Social media and its place in the circle of traditional media life
Many magazine editors are using reader-driven material to fuel their upcoming coverage. Watching the circulation of content is almost akin to watching the food chain in action. A single story can start out as a guppy in the form of a personal blog or stream of comments on a Web site. Once that topic, event or person gains popularity, it gets swallowed up by a bigger fish: Facebook or Twitter. With enough momentum, that small story soon becomes a trending topic and has a ton of fans or followers. Once it has become fat with fanfare, it starts to get noticed by the sharks, also known as traditional media outlets. And those stories look plump and delicious, eventually making their way into print and TV.
Take last year’s Amazon wolf shirt phenomenon for example. One of millions of items for sale gets noticed because a user of Amazon’s Web site decides to dedicate an unnatural amount of time reviewing an obscure product – a black shirt with three wolves on it. The write-up by an anonymous user is so clever and funny that, like a shiny fish, it gets noticed by others nearby. More and more similar comments pile on to this one T-shirt for sale until it works its way up the food chain to find itself being featured in the Washington Post and then Seattle Post Intelligencer. According to reviewers, the shirt has powers, which include mysteriously attracting women to the man wearing it. “I bought this shirt and instantly old girlfriends started calling me again,” one male user commented. The shirt even made it to an episode of The Office where the character Dwayne wore it to pick up chicks.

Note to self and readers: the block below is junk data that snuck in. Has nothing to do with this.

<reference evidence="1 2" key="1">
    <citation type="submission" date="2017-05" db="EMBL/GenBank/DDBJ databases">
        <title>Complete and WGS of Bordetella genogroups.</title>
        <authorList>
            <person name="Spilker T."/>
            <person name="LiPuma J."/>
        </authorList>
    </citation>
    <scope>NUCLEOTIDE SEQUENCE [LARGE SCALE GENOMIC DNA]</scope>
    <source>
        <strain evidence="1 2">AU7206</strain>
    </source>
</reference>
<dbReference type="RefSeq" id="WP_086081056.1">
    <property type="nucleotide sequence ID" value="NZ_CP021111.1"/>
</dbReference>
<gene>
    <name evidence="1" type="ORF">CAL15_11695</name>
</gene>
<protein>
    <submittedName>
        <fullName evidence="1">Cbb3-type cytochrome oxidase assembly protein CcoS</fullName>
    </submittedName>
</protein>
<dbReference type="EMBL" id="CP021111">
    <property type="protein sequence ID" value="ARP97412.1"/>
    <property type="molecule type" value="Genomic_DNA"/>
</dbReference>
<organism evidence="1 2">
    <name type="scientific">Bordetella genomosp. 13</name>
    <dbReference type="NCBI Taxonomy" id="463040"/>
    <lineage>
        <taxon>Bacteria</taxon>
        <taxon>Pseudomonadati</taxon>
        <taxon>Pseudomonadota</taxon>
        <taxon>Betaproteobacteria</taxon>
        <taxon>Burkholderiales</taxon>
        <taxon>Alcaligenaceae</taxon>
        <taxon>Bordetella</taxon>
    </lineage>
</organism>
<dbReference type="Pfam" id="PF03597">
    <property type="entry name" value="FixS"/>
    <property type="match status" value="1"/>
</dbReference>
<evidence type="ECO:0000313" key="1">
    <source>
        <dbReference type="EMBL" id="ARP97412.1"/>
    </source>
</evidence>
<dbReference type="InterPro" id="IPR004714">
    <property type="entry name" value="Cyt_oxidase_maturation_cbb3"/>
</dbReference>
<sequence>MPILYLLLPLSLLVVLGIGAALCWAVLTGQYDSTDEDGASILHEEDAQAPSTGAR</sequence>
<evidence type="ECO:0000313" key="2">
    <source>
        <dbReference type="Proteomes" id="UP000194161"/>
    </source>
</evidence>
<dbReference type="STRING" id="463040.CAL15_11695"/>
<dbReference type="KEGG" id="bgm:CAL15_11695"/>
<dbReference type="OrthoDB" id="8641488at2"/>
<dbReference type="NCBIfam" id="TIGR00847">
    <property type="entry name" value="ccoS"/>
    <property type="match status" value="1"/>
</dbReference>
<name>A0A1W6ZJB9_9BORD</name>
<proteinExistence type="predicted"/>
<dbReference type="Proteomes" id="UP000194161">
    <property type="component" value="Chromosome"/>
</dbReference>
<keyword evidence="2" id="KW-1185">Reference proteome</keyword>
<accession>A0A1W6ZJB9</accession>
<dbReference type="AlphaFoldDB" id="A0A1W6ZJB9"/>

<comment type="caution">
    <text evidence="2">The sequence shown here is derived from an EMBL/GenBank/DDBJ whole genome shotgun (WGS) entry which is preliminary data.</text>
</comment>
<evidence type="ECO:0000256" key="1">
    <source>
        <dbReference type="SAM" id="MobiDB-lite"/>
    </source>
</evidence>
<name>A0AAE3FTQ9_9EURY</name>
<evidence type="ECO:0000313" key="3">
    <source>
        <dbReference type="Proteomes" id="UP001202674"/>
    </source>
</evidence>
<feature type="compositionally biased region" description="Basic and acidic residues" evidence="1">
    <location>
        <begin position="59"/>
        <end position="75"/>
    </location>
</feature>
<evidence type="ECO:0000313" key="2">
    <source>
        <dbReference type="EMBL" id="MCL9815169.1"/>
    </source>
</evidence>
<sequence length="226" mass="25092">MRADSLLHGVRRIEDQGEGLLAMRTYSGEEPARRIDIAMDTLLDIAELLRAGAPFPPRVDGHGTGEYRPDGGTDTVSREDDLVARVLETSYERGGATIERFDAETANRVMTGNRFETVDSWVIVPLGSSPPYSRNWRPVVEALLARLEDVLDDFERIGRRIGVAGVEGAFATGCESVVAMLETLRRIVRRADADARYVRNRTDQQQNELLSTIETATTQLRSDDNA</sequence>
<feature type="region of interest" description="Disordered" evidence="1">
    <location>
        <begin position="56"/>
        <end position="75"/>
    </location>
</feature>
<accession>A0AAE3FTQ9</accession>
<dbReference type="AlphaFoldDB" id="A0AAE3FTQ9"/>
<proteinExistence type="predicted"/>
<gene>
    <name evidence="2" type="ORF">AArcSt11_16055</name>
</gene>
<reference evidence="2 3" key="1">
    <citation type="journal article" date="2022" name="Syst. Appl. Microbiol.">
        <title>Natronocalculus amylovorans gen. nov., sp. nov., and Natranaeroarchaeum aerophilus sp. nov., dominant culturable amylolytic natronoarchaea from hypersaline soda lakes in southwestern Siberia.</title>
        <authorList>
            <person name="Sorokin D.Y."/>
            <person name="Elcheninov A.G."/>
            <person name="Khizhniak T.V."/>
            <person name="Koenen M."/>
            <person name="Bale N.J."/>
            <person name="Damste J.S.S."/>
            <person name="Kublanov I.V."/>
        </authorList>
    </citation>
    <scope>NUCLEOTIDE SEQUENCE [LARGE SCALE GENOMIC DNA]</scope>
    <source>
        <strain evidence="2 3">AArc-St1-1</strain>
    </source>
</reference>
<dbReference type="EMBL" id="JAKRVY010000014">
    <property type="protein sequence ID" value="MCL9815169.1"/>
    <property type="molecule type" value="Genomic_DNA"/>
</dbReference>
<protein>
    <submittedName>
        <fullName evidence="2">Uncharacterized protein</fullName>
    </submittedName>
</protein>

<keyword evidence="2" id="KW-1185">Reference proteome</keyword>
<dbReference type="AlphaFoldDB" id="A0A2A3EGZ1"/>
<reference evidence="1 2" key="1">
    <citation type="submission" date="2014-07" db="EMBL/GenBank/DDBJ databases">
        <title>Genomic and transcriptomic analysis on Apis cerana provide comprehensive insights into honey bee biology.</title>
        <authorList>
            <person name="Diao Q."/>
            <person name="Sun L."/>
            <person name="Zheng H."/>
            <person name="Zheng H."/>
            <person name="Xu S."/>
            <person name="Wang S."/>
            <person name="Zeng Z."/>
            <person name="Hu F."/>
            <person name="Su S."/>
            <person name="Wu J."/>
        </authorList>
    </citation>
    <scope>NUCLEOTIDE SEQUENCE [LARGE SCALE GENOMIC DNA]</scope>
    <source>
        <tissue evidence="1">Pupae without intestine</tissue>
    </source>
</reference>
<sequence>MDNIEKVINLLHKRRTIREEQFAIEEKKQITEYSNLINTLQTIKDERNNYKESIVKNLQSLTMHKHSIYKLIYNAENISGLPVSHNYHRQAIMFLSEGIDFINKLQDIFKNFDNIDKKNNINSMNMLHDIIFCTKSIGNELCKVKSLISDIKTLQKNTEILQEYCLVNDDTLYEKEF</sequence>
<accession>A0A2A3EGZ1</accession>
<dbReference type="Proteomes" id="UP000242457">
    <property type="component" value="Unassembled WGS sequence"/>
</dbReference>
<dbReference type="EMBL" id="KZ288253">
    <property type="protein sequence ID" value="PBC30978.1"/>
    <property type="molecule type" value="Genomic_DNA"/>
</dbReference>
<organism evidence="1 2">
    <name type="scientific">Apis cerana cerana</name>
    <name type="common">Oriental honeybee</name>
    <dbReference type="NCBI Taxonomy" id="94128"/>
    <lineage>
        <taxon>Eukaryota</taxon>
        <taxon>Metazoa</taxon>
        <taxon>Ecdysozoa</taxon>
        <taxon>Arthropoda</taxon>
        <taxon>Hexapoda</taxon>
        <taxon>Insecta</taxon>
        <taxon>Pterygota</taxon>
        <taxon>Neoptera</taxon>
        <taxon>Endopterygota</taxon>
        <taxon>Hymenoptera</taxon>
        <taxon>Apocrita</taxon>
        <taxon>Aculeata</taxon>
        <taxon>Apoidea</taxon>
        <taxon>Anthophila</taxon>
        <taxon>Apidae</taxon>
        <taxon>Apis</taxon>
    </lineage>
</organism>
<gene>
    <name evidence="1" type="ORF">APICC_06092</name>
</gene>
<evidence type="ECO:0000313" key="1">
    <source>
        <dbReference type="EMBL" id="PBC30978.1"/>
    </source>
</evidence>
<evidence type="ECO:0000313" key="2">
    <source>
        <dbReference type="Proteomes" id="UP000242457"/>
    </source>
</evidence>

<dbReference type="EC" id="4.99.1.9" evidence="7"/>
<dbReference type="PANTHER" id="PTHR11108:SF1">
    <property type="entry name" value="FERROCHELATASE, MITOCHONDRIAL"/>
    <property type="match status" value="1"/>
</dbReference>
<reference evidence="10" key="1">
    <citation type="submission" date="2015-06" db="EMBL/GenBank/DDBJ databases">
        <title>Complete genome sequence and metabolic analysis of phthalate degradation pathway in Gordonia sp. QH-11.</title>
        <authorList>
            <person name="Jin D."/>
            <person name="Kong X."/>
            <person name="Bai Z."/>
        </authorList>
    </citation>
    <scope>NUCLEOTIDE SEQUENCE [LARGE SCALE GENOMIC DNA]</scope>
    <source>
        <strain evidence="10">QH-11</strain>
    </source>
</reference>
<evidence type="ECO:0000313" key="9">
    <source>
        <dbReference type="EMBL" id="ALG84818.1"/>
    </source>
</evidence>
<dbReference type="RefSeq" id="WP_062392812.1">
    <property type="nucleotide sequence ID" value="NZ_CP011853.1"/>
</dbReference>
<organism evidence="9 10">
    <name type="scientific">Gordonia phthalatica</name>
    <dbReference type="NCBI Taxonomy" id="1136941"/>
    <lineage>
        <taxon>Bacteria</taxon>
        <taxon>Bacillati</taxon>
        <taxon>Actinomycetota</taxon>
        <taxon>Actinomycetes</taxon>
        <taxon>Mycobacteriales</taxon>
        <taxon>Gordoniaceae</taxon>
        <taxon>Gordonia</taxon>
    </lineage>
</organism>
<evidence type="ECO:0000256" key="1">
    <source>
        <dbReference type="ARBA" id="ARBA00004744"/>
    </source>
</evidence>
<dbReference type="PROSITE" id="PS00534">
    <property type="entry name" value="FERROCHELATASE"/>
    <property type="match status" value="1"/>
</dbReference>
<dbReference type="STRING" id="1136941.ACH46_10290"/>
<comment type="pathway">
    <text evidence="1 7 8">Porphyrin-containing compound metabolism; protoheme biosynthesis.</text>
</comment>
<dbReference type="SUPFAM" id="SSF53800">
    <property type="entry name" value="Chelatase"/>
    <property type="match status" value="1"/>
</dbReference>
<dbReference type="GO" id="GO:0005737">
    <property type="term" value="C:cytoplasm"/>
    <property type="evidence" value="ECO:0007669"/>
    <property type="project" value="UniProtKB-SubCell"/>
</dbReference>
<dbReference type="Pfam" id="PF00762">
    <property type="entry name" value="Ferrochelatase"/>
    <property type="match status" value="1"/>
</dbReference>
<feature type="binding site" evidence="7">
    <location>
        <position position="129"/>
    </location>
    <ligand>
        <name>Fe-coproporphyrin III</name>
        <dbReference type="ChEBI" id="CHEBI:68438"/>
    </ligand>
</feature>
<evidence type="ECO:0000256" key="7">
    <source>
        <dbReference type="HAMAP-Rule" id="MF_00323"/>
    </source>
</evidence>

Yes, that’s funny, but could it be done with a Social Media outlet like Facebook? This would mean not just finding a source on Facebook, but finding an idea for editorial content based on something happening in this space. PR people who have the ability to create or generate buzz about a product or event in a social media realm, will get noticed by traditional media outlet editors. For example, editors will sometimes read the comments their readers leave on their Web sites. When readers leave a link or a comment about a hot topic, the editor will follow that link to Facebook wherever it originated to find out what all the buzz is about. If the buzz is interesting enough, the editors will turn that topic into a story.
Last year, Wired magazine started a viral story on Twitter with the purposeful disappearance of their staff member Evan Ratliff. Similar to the Red Balloon Challenge Team, both the missing Ratliff and missing balloons deployed by students at MIT were interesting stories to magazines and TV shows because of their novelty – using social media to rapidly locate missing items in a coordinated effort and then getting overwhelming responses. Many stunts like this might take place, but not all of them get over-the-top responses across the social media universe. But when they do, they garner the attention of the bigger fish.
Clearly the Ratliff disappearance would be covered by Wired, but MIT’s Red Balloon Team had no idea that Stephen Colbert would interview them on the “Colbert Report.” So unless the viral campaign is owned by the traditional media outlet, it must work its way up the food chain like all the others – unless of course, one of your consumers is clever enough to think of something that will do that for you.
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